• Welcome to TechPowerUp Forums, Guest! Please check out our forum guidelines for info related to our community.

Intel adds Integer Scaling support to their Graphics lineup

Joined
May 3, 2018
Messages
75 (0.15/day)
It's not entirely authentic, but it's as close to the original as possible.
When instead of one pixel you display 9 or 16, any interpolation method will be way softer than the original.
Like you said, you prefer a softer look. It's just that others prefer it the other way around (imagine that :D )
Try Topaz Gigapixel AI for upscaling you will be amazed at what it can do. Obviously this tech would be years away from use in graphics card but you can achieve amazing results.
 
Joined
Jun 10, 2014
Messages
1,722 (0.89/day)
I just find it puzzling how this is even news.
While it could be interesting to be able to enable this without application support, implementing this in an application has been possible "forever".
1) You just render your game to a framebuffer of the desired resolution, let's say 320x200.
2) Make another one to fill the screen, let's say 2560x1440.
3) Do a couple of lines of code to calculate your integer scaling, in this case 7.
4) Render the first framebuffer to a centered quad(2240x1400) with nearest neighbour texture filtering,
Super easy.

I find it funny this has been blocked by lack of hardware support. Of all the scaling methods, this is the one that barely makes an impact if you implement it in software only.
I don't understand how this has been lacking in hardware support, it has been part of the OpenGL specification as long as I can remember. But perhaps Intel always implemented it in software?

I actually prefer Bilinear and Trilinear "scaling" filters as they give a softer blending effect. I've never been a fan of the sharp-edge pixel look. But I digress...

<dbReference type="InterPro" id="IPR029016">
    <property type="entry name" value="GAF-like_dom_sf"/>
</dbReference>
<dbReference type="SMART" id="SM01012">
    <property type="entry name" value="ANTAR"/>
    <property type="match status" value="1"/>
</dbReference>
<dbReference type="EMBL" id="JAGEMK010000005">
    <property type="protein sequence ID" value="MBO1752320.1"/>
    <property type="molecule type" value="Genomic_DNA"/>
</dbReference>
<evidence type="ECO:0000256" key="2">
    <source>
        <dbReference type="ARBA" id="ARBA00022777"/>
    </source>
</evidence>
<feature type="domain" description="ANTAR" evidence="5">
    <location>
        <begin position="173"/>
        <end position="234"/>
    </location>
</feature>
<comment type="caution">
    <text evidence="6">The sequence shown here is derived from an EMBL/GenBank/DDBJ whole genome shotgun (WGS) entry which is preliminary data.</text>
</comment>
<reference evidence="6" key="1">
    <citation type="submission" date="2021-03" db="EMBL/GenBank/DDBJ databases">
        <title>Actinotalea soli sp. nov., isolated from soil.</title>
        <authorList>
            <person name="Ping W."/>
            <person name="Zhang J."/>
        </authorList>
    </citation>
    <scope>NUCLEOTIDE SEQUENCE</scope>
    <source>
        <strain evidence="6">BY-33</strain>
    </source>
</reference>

Trilinear will only make things even more blurred.

Thing is, we never had that BITD. Because of the way TV CRT's worked, there was always the smoothing/blurring/blending effect caused by the way the electron gun beams scanned through the color masks and produced an image. Anyone who says they remember the "blocky" look is kinda fooling themselves because it just never happened that way. I'm not saying at all that it's wrong to prefer that look, just that we never had it back then because of the physical limitations of the display technology of the time.

So this Integer Scaling thing, while useful to some, isn't all that authentic for many applications.
Integer scaling is better than a blurred stretched image, but as you are saying it's not a correct representation of how graphics designed for CRTs looked. It's actually one of the things that has annoyed med with the retro indie gaming trend over the past years, those who made them have either forgot how old games looked, or have only seen them in emulators. I usually call it "fake nostalgia", since most people have a misconception about how old games looked.

CRTs displayed pixels very different from modern LCD, plasma and OLED displays. There were two main types of CRTs; shadow mask and aperture grille. Shadow masks were the worst in terms of picture quality, and used up to many small dots to make a single "pixel", but had the advantage of "dynamic" resolutions. Aperture grille (Trinitron/dynatron as you probably know it) had grids of locked pixels and a much sharper picture. But even for these, pixels blended slightly together. One of the "wonderful" things of CRTs were how the pixels slightly bled in the edges, causing a slight blurring effect, but only on the pixel edges for Trinitrons. So the pixels appeared fairly sharp, not blurred like if you scale a picture in Photoshop.

Additionally, if we're talking about console games, CRT TVs didn't even have square pixels. I don't know the exact ratio, but somewhere close to 5:4 or 4.5:4. So if you want to emulate NES authentically, it should be slightly stretched.

While CRTs have a very good color range, but the precision were not so good. But many graphics artists exploited this to create gradients and backgrounds using dithering:
gradient.png
(click the thumbnail)
On most CRTs this would look softer or even completely smooth.

And then there is the shade between the scanlines, but this varied from CRT to CRT. There are some emulators which emulate this effect.
 
Joined
Jul 5, 2013
Messages
7,312 (3.22/day)
Location